Linux users have often been avid followers, but left thirsting for some ability to run the proprietary applications, that Windows and Mac users have had access to since the beginning of Computing for the Masses. In fact, the narrow supply of Open-Source Applications for various Linux distributions has been aggravated by the fact that many Linux distributions exist, and when one follows the subject to its smallest detail, one finds that every Linux computer evolves into a slightly different version of Linux, because they can all be configured slightly differently, which means that some users will configure their Linux boxes in their own, personalized way. Actually, this is not a very good thing to do, unless you really know what you’re doing. But the mere fact that many, professionally configured Linux distributions exist, has also meant that packages destined for one distribution would either not install on another, or that packages which were not meant to be installed on a given distribution, could actually break it, if the user supplied his ‘root’ privileges, to so-install the package anyhow.
At the same time, the total amount of programming time available to open-source development has always been scarce, which means for the sake of this blog posting, that programming hours ended up divided between different Linux distributions. (:2)
In recent Linux distributions, there have been two main mechanisms developed over the years, to reduce the severity of this problem. In fact, since Debian 9 / Stretch, both these solutions have been available:
For the moment, I’m going to ignore that Flatpaks exist, as a very viable way to install software, just because Flatpaks had as their main purpose, to install purely Linux software, but on a wider variety of Linux distributions. So, why do both ‘Flatpak’ and ‘Snap’ exist? I suppose that one reason they both exist is the fact that each was invented, and that in principle, both work. But another reason why these two vehicles exist is, the fact that ‘Snaps’ are really disk images, which get mounted as loopback devices, and that therefore, ‘Snaps’ can install software which is binary in nature and therefore, not open-source, yet, install such software on a Linux computer, where the emphasis has traditionally been on open-source software. (:3)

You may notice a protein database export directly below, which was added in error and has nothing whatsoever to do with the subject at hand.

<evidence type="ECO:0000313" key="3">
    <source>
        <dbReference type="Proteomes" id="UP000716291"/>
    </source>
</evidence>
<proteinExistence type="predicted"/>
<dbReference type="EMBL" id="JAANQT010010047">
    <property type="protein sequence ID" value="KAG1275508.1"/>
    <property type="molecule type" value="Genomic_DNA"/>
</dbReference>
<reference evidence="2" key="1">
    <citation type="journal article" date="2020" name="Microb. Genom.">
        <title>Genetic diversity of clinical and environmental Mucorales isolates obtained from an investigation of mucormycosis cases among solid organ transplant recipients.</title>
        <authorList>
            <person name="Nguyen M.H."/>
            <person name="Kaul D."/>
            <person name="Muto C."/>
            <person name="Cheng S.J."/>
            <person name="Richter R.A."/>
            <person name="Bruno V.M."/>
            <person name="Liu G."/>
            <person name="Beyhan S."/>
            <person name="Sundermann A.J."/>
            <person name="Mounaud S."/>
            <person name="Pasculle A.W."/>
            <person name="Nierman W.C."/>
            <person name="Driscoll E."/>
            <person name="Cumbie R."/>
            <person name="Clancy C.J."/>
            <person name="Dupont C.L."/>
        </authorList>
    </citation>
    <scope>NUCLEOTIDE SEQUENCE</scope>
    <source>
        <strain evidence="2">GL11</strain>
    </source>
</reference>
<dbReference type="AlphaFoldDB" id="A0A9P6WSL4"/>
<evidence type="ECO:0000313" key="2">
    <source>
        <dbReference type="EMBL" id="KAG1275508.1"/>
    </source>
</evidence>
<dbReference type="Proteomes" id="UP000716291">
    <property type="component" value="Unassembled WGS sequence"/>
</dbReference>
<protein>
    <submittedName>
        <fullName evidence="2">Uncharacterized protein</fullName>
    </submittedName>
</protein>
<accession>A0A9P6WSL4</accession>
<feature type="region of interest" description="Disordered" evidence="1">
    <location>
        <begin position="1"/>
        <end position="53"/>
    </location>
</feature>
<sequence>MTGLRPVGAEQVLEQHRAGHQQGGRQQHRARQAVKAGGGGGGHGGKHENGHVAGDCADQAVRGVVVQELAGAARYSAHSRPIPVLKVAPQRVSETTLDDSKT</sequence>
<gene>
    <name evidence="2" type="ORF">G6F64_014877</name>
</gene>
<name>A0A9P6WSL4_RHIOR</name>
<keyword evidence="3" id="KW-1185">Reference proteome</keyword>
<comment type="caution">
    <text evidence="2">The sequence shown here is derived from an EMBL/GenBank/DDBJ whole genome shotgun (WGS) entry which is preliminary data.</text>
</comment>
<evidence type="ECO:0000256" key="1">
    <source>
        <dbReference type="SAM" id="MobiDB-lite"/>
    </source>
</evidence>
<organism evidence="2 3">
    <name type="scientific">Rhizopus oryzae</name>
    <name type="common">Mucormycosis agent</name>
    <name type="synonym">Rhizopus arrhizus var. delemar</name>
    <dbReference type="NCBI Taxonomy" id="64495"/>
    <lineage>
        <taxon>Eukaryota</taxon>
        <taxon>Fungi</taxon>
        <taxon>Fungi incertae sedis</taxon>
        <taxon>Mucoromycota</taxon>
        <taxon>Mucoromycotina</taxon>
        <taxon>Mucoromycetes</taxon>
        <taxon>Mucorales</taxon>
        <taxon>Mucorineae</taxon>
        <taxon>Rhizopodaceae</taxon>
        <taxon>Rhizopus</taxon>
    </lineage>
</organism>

Both mechanisms for installing software have a limited interface, of which features on the host computer the guest application is meant to have access to, since, if both methods of installing software were completely unrestricted, Linux users would lose the security which they initially gained, through their choice of Linux. I think that the way it is, ‘Snaps’ tend to have more-severe security restrictions than ‘Flatpaks’ do, and this is also how it should be.
What all of this inspired in Linux users, was the hope that eventually, they would also start to be able to install certain proprietary applications. And, the main goal of this posting is to assess, to what extent that hope seems to have been materializing. And I’m just going to ignore the fact for the moment, that some ‘Snaps’ are really just Linux applications, which their programmers compiled to the additional target, that being a ‘Snap’, and that for this reason, some Snaps just don’t work, usually because their programmers did not take into consideration that on an eventual host computer, each Snap only has access to the Interfaces which the security model allows, even though, when residing on Linux computers natively, the same application ‘just works fine’. For the sake of argument, software developers might exist, who are professional enough in what they do, to compile Snaps as Snaps, which in turn do work as intended.
An idea which could make some Linux users uneasy would be, that the supply of proprietary software available as Snaps, may not have grown as much as hoped, and that Linux users could be looking at a bleak future. Well, in order to get a full idea of how many Snaps are presently available, user can just visit ‘the Snap store’, and browse to see what it has to offer. And this would be the URL:
What most Computer Users would seem to notice is the fact, that there is not a huge abundance of software, at least, according to my tastes, and at the time I’m writing this. Also, users do not need to pay for anything at this so-called Snap store. However, I have at least one Snap installed, of which I know, that if I activated that, I’d need to make a one-time payment to its developers, before it would actually function as one user-license.
What I’d just like to explore for the moment is the possibility that a User might want to program and compile code he wrote himself, in his favourite language, such as, in C / C++, or in C#, and that additionally, said user might prefer “Visual Studio Code” as his Editor, as well as his IDE. In reality, Linux users do not depend very strongly on the ability to use ‘VSCode’, as it’s also called, because under Linux, we actually have numerous IDEs to choose between. But let’s say I wanted to write code in these 2(3) languages, and, to use ‘VSCode’ to do so…
(Updated 5/04/2020, 17h50… )
Continue reading Installing Visual Studio Code under Linux.